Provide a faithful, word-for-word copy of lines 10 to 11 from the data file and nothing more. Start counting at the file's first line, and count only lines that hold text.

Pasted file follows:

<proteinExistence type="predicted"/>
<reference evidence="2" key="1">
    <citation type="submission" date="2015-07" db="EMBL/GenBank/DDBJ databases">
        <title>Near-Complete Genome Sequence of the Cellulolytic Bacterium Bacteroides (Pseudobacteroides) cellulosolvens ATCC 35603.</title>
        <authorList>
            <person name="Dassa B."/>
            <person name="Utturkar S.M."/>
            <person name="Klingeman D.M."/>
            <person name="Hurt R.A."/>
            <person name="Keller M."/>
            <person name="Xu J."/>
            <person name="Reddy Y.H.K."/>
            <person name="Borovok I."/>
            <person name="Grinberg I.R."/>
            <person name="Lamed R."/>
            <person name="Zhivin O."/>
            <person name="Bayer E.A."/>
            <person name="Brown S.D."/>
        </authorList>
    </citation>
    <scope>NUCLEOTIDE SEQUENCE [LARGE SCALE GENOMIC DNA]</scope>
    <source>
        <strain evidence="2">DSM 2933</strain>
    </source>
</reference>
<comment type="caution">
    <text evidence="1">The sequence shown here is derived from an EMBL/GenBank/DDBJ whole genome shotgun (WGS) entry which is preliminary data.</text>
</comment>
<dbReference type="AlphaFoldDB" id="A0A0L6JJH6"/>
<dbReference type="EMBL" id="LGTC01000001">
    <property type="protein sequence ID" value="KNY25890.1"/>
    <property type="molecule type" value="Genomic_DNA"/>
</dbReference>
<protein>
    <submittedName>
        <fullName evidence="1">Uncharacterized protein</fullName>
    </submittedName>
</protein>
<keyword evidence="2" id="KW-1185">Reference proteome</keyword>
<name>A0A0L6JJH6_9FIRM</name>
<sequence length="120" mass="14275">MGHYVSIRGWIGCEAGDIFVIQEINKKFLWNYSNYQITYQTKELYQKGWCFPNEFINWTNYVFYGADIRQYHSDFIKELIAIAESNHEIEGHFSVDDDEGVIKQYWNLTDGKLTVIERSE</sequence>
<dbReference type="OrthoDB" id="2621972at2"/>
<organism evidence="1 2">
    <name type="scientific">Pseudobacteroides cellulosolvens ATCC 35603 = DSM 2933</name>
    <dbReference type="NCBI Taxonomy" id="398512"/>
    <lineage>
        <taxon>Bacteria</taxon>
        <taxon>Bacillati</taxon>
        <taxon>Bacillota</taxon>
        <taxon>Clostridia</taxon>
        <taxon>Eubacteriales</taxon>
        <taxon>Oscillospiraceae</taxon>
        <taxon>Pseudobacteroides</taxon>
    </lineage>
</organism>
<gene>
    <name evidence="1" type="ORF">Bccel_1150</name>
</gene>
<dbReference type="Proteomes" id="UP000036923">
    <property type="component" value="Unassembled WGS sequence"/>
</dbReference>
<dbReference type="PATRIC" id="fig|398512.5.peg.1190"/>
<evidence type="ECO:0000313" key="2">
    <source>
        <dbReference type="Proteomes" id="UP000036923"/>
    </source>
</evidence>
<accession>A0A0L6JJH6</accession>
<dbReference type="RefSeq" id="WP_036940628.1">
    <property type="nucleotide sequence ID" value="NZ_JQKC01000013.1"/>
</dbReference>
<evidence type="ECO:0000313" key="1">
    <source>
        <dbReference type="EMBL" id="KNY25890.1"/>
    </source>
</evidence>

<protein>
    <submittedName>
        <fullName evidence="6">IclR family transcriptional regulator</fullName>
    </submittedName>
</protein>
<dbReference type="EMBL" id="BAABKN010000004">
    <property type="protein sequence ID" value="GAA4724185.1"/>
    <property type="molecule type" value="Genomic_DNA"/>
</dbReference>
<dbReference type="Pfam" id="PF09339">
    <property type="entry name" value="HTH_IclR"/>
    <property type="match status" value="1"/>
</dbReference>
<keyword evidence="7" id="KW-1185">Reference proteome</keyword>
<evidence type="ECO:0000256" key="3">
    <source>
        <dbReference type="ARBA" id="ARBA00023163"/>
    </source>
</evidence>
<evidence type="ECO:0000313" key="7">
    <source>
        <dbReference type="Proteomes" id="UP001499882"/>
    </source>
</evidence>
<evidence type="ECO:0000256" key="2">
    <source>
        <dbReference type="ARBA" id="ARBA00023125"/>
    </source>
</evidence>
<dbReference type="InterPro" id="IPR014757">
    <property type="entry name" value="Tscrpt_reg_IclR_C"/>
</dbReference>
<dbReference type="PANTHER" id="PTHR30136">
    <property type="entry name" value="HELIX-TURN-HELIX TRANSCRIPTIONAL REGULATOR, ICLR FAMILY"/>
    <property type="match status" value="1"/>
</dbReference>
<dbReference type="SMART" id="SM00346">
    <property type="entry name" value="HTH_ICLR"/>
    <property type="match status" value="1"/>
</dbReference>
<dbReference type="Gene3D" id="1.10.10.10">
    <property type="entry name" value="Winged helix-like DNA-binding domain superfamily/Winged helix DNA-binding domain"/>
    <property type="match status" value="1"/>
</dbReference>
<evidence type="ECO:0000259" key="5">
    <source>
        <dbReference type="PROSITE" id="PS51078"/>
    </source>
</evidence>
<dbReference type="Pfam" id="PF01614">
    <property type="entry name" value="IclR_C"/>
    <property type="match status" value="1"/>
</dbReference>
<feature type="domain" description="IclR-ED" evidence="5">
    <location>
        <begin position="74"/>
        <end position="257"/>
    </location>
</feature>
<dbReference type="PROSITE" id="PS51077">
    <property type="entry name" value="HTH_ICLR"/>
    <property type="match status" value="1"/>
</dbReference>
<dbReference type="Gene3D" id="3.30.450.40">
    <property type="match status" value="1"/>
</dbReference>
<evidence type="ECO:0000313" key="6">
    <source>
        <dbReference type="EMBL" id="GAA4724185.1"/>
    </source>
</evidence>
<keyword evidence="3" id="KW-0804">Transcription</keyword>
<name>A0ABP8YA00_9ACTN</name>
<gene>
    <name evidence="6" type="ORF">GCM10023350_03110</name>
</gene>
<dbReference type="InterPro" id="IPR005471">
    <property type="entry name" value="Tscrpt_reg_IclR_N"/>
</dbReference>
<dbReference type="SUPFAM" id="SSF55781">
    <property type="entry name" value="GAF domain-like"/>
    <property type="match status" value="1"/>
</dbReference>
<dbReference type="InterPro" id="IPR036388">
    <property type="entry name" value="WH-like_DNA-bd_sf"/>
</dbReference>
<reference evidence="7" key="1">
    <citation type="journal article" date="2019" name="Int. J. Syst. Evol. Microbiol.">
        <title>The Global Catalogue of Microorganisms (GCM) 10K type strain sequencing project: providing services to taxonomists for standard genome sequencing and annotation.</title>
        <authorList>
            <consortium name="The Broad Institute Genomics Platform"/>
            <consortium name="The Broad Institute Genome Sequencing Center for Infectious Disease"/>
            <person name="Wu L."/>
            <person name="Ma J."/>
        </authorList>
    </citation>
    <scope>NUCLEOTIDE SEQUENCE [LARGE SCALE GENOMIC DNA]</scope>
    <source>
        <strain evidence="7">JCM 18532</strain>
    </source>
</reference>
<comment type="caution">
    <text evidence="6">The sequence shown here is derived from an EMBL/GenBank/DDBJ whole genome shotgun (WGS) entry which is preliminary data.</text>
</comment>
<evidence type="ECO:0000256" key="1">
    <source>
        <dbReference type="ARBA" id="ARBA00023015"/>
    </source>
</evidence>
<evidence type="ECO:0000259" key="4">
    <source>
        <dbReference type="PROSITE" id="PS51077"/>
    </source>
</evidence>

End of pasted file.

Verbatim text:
            <person name="Keller M."/>
            <person name="Xu J."/>